First of all, He says, “Trust in My presence,” verse 1, listen to it. “Let not your heart be troubled, ye believe in God, believe also in Me.” He’s saying, Friends, don’t worry, trust Me. “Let not your heart be troubled.” In the Greek language He’s saying, “Stop letting your hearts be troubled.” He knows they’re already troubled. He’s saying, “Don’t let your hearts be troubled any longer.” They were filled with a sense that everything seemed to be falling apart. All their dreams and desires were unraveling. The gloomy prospect of Jesus Christ dying and leaving them. You see, they had been fully convinced that this was the Messiah, but the only real concept they ever had of a Messiah was as a conqueror, a kind of a super hero, a sovereign ruling king, the thought of losing Him was unbearable.
Nothing seemed to fit, A Messiah who is going to die. Here we are stuck in this situation, hated by all men. Where are our resources going to come from? We forsook all to follow Him and He’s leaving us. Everything seemed to be coming to an unbelievably crazy kind of climax. What’s going on here? And even though they were wavering and shaking, they still loved Him and so in the mixture of all of this was the kind of undying love and they were sort of just hoping against hope.
Jesus read their hearts; He knew exactly what they were thinking. He was able to be touched with the feelings of their infirmities. He could sorrow with their sorrows and hurt with their hurts. It’s kind of an interesting thing that they couldn’t feel His pain but He could feel theirs. And all the time He’s doing this, He knows that they’re going to scatter and forsake Him. But He still offers them this comfort.
Jesus says to them, “Friends, stop being troubled Ye believe in God, believe also in Me.” He’s saying, “Trust My presence.” Jesus puts Himself on equality with God. “Ye believe in God, believe also in Me.” Ye already believe in God, now believe in Me. That puts Him on an equal basis with God. He is asking them to trust His presence. It was historic in Israel, they believed in God. Even the Pharisees believed in God. Men believe in God. And Jesus says you believe in God, you might as well believe in Me. You already trust God, trust Me. Just because you won’t be able to see Me doesn’t mean I’m not there. Trust Me.”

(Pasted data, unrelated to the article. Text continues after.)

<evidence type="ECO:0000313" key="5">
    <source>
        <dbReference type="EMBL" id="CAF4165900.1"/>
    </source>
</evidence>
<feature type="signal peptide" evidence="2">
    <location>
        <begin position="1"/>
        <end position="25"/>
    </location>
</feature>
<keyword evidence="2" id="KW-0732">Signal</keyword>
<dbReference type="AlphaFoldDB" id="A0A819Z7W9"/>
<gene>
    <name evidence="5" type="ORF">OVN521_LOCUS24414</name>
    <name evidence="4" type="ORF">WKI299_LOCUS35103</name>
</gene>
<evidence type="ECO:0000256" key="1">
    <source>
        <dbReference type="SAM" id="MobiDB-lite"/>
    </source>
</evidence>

The idea of believing here is not so much the idea of saving faith. He’s not saying believe in Me and you’ll be saved. They already believe in Him at that point. He is saying “Keep on trusting Me, you are trusting God so keep on trusting Me. Even though I am not visible, keep trusting Me.” The apostles already by divine illumination recognized Jesus as the Christ, the Son of God. Yet their faith was typically Thomas faith. They wouldn’t believe if they couldn’t see Him and put their hands right in the nail prints.” What they saw they believed, that’s the lowest level of faith. They believed in Jesus, how could they reject Him, He was standing right there. They had seen everything He did. But He was about to be removed from them and become invisible to the physical eye. So He’s saying, just because I’m leaving that shouldn’t make you fall apart. You don’t see God but you believe with all your hearts in Him.
Jesus says to them, “You believe in God and He’s invisible. You believe in His love and you’ve never seen His form. You believe in His care and you’ve never seen His hand that protects you. You have full faith in an invisible God. So believe also in Me even though I’m not here. You can have full faith in Me, just because I’m not visible doesn’t make the difference.”
So, the first comforting awareness is to know that Christ is alive and present, though invisible. You say, “Well, it sure would be nice if He was visible.” No it wouldn’t because if He was visible He wouldn’t be where I need Him. He needs to be the way He is so He can be everywhere. The Christ who was in the New Testament was not nearly so flexibly, Christ could only be in one place at a time. And now He’s able to have His presence revealed by the Holy Spirit to all believers everywhere at the same time. And so, Jesus says, “Trust Me, men, I’m here. You may not see Me, but I’m here.”
Secondly, not only trust My presence, but My promises. Oh this is good! Verse 2, “In My Father’s house are many dwelling places. If it were not so I would have told you,”… If there was nothing after this life, I’d have told you that. “I go to prepare a place for you.” Can’t you imagine how that must have rung a bell? You mean, You’re just going away to get some place ready for us to get there? That’s the whole idea, that’s His promise. I’m going there just to get it ready for you guys. That makes a whole different ball game out of it. You’re not just going away to leave us. “No, I’m going to go get it ready for you.”
What a thought. He says, “I’m going to My Father’s house.” Jesus who had dwelt forever in the bosom of the Father came forth so that He could reveal the Father and what the Father had been to Him through all eternity and now His being glorified; He was going back to full glory with the Father again.